First, let me say once again, “I’m not a lawyer” and this in no way constitutes legal advice. You should get in touch with a lawyer if you are uncertain of what a contract means. For this article, I’m not going to get into the fine legal points of this agreement though. This is more about common sense, detective work and negotiation strategy.
So back to the story…this woman (who will remain nameless) sent this contract over to my friend (who will also remain nameless) and she said, “Please sign this agreement and send it back to me right away. Then I’ll figure out what songs I’m going to use in the film”. My Analysis: Huh, seriously? Why is she rushing him to sign this agreement? Also, why is she so vague about what songs she might be using? The film in question is an independent feature and my friend’s music is mostly singer/songwriter folky pop. In my opinion, she should know which songs she is interested in licensing and she should write them into the agreement. At this point I’m thinking that she’s either being shady or that she’s inexperienced.
So, I start reading this contract and my bullshit meter goes haywire. The first thing that strikes me as odd is that it under the “Grant of License Section”, it mentions videocassettes and videodiscs, but makes no mention of DVDs. Without reading any further, I know that this contract was adapted from one of those free templates found online. For those of you who don’t know, there are many free music business contracts that are posted on the web. However, they are typically free for a reason and are usually pretty outdated and not incredibly legally sound. As I continue reading this contract, I notice more random things, like that fact that no monetary compensation is mentioned and it doesn’t include the nuances that I’m used to seeing in a standard “airtight” licensing deal. In every licensing deal that I’ve ever seen, the term “gratis” is used when the person/company is offering no money. Also, if they are offering $1 or $20,000, it will be written into the agreement as well. This contract didn’t mention money at all…not even a word! This means two things: 1) she’s obviously trying to get these tracks for free and 2) she’s again exposed herself for using a shoddy contract template. I mean…this wording doesn’t even do her any favors legally.
So, let’s do some detective work. I found a two-line section in the contract where she didn’t alter the text and I copied it to my clipboard. It’s important that I didn’t copy text that she had changed in any way (ex. the current year, the film’s title, etc.). For this to work it would have to be the original text from the template. Then, I pasted these two lines into Google with quotes around them (ex. “This is the exact text I’d like to search for”). This ensured that Google would search for this phrase verbatim. So what happened? I found the template, it was the first search result, it was freely available and it was dated 2005…ouch. I was right about my assumptions, but what do you do with this information?
Now that we knew this person used a free outdated template to attempt to license my friend’s music, we could also assume a couple things. 1) She probably didn’t have enough money to hire a lawyer or she was being cheap. 2) She was not very educated about what the agreement was saying, because it was outdated and didn’t offer adequate protection for her either.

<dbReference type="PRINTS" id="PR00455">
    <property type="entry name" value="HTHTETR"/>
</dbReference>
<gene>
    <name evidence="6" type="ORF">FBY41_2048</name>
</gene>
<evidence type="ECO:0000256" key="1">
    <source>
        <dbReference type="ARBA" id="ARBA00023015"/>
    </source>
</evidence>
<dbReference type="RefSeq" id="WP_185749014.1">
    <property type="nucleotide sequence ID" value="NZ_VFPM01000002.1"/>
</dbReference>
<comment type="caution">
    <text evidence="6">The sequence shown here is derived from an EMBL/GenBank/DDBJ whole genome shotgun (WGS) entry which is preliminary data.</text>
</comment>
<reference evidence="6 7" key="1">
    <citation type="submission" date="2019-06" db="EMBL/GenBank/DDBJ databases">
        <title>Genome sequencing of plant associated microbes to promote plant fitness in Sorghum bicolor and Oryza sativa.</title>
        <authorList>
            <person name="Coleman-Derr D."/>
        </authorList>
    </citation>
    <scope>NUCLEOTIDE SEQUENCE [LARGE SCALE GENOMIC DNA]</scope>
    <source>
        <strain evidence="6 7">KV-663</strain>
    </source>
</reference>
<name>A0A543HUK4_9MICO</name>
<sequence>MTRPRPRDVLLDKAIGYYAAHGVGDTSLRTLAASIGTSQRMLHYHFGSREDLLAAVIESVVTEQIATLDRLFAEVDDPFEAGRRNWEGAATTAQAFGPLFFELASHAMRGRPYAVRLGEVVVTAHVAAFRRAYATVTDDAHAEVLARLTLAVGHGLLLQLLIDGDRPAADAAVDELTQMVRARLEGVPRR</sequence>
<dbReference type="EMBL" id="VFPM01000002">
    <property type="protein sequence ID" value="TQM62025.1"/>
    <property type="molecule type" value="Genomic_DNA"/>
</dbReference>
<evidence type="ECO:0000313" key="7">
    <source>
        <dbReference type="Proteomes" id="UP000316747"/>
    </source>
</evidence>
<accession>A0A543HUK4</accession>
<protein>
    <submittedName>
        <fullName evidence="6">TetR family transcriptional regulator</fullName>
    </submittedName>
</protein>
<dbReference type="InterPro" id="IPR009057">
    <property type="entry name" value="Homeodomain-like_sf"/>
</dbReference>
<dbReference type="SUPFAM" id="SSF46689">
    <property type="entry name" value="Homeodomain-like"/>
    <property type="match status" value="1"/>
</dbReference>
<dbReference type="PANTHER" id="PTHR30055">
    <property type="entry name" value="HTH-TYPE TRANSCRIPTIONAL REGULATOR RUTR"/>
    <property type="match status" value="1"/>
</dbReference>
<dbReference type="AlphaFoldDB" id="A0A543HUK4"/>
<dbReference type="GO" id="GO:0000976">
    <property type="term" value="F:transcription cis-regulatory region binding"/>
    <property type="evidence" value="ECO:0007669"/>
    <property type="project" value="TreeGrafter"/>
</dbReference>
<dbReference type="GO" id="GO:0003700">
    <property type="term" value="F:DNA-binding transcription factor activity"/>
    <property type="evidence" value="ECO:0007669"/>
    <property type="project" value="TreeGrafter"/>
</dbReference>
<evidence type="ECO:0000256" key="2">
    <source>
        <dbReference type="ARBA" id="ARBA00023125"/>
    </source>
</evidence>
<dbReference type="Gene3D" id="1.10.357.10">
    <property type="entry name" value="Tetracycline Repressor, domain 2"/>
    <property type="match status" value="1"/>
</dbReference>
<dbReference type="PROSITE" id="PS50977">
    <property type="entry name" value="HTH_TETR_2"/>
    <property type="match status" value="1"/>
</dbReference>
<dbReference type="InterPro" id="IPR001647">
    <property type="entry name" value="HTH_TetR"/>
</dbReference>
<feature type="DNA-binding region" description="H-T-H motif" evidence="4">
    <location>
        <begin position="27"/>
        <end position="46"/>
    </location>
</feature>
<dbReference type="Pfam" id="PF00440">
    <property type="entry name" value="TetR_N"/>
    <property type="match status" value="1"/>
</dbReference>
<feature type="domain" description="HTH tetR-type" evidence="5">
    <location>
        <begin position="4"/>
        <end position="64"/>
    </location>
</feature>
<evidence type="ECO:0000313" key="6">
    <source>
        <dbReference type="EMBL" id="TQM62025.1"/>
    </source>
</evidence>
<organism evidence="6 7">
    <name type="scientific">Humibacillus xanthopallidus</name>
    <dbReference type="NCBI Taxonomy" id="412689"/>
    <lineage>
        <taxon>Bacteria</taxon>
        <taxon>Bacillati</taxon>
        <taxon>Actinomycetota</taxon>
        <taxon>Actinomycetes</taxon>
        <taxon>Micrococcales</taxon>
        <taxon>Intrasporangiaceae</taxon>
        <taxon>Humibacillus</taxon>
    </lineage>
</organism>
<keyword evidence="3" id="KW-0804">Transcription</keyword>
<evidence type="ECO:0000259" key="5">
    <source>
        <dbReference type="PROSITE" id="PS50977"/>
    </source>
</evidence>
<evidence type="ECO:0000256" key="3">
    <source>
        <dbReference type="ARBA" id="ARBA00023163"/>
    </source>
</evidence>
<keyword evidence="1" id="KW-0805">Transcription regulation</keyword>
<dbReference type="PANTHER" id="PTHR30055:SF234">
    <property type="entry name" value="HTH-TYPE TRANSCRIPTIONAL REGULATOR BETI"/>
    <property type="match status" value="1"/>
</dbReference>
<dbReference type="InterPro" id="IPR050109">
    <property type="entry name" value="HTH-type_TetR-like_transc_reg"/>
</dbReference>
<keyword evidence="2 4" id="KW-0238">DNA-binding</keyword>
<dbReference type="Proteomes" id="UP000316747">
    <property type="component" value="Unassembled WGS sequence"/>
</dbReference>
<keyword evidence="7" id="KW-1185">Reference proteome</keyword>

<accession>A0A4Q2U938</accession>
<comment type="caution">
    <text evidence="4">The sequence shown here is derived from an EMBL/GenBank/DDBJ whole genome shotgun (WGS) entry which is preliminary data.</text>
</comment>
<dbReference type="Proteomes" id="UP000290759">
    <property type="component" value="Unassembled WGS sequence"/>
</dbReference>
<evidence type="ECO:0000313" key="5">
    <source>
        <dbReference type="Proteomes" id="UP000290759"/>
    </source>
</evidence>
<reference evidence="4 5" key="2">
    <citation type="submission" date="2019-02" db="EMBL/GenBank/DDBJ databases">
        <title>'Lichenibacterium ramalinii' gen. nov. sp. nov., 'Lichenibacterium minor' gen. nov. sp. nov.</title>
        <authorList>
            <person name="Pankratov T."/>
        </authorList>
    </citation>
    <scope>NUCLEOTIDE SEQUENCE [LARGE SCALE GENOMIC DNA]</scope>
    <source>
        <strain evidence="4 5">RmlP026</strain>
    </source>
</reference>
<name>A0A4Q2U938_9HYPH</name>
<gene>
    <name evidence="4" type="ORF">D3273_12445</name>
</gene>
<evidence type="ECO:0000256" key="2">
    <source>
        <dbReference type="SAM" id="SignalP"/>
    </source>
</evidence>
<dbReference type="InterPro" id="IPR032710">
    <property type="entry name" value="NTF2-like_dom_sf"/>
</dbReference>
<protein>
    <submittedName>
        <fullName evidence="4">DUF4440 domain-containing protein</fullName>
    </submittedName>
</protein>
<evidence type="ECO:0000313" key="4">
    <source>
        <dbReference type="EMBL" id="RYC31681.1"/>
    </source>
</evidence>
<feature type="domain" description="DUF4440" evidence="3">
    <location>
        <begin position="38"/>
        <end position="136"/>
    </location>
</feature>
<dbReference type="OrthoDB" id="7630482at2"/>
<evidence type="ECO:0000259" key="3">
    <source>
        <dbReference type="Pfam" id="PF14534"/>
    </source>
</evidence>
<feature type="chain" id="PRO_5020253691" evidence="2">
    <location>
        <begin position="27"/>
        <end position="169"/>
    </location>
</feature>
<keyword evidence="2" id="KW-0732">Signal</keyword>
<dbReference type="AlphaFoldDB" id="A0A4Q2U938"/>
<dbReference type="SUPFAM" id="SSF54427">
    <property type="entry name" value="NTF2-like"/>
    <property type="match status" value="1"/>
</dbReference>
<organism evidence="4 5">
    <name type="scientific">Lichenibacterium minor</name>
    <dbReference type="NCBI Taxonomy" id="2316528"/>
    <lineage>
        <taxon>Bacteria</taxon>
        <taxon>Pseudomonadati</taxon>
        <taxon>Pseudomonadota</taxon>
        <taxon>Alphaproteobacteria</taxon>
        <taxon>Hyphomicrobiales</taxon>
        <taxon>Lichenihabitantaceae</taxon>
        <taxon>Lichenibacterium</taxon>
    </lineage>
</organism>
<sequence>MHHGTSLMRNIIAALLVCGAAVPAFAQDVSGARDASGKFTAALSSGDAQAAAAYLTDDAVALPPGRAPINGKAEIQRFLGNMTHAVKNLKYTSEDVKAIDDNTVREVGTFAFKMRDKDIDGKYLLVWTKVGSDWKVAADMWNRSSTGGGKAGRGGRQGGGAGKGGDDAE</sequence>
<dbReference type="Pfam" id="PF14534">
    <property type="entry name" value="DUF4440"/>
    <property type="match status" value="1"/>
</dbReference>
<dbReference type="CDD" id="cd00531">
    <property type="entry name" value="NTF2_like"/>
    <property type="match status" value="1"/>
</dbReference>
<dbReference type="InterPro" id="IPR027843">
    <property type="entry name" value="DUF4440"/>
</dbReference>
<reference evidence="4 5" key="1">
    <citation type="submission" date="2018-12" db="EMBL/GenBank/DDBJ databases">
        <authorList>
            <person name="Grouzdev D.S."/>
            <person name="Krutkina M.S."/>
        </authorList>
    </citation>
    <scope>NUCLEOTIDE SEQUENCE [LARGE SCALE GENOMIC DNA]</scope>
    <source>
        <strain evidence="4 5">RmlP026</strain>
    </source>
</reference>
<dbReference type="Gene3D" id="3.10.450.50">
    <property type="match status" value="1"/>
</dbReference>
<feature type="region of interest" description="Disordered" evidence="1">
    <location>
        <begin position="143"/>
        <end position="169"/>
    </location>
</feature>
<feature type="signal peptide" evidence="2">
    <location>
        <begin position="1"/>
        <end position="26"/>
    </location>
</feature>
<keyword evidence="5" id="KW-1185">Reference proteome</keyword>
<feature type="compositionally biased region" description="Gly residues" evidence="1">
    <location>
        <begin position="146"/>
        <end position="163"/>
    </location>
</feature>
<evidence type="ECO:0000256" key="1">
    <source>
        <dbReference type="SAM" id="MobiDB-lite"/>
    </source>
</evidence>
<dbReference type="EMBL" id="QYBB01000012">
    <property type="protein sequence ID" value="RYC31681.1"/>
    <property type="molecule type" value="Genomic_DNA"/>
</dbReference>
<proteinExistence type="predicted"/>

If you (the reader) were in this situation, this information could be used to negotiate if you were still interested in the licensing deal. Let me explain…
If you decide to negotiate in this case, I would suggest NOT mentioning that you’re aware of her ignorance. Instead, I would craft a very knowledgeable, friendly and professional response asking for specific revisions. For instance, you could ask her to amend the contract with a “step deal” so that you would offer your songs “gratis” for festival use only. If the film got picked up for theatrical (domestic or foreign) or DVD distribution (domestic or foreign) you would receive a set amount of money at that time. A “step deal” is really just a way to get paid when a milestone is reached, so it could be any milestone at all. I just used theatrical and distribution for illustration purposes. There are many additional ways you could negotiate here without a step deal too. You could obviously ask for money upfront or you could tell her that you’d like for the agreement to be for festival use only and that any other uses would be negotiated in good faith, etc. Whatever you decide to write, make sure it’s professional and that it sounds like you have done this a million times. You can most likely assume that she’s not an expert and may not understand the terms you’re using, so write phrases like, “we could employ a standard step deal” or “can you please amend the Soundtrack CD section so that I would receive the standard royalty rate?” By writing these types of sentences and using the word “standard”, it implies that you’ve done this many times, which will either strike fear into her heart or allow you to get your way. Or it may make her Google your terms, which is why it’s important that you’re also not full of crap. Note: this strategy will not work with someone more experienced. The most important thing to realize here is whom you’re dealing with. The odds are that this woman doesn’t have any money to give you or that she is not willing to pay you regardless of her financial situation. But hey, you never know. I’ll leave the further negotiation strategy for another blog post, because my hands are tired from typing.
I hope this helps a few of you out there.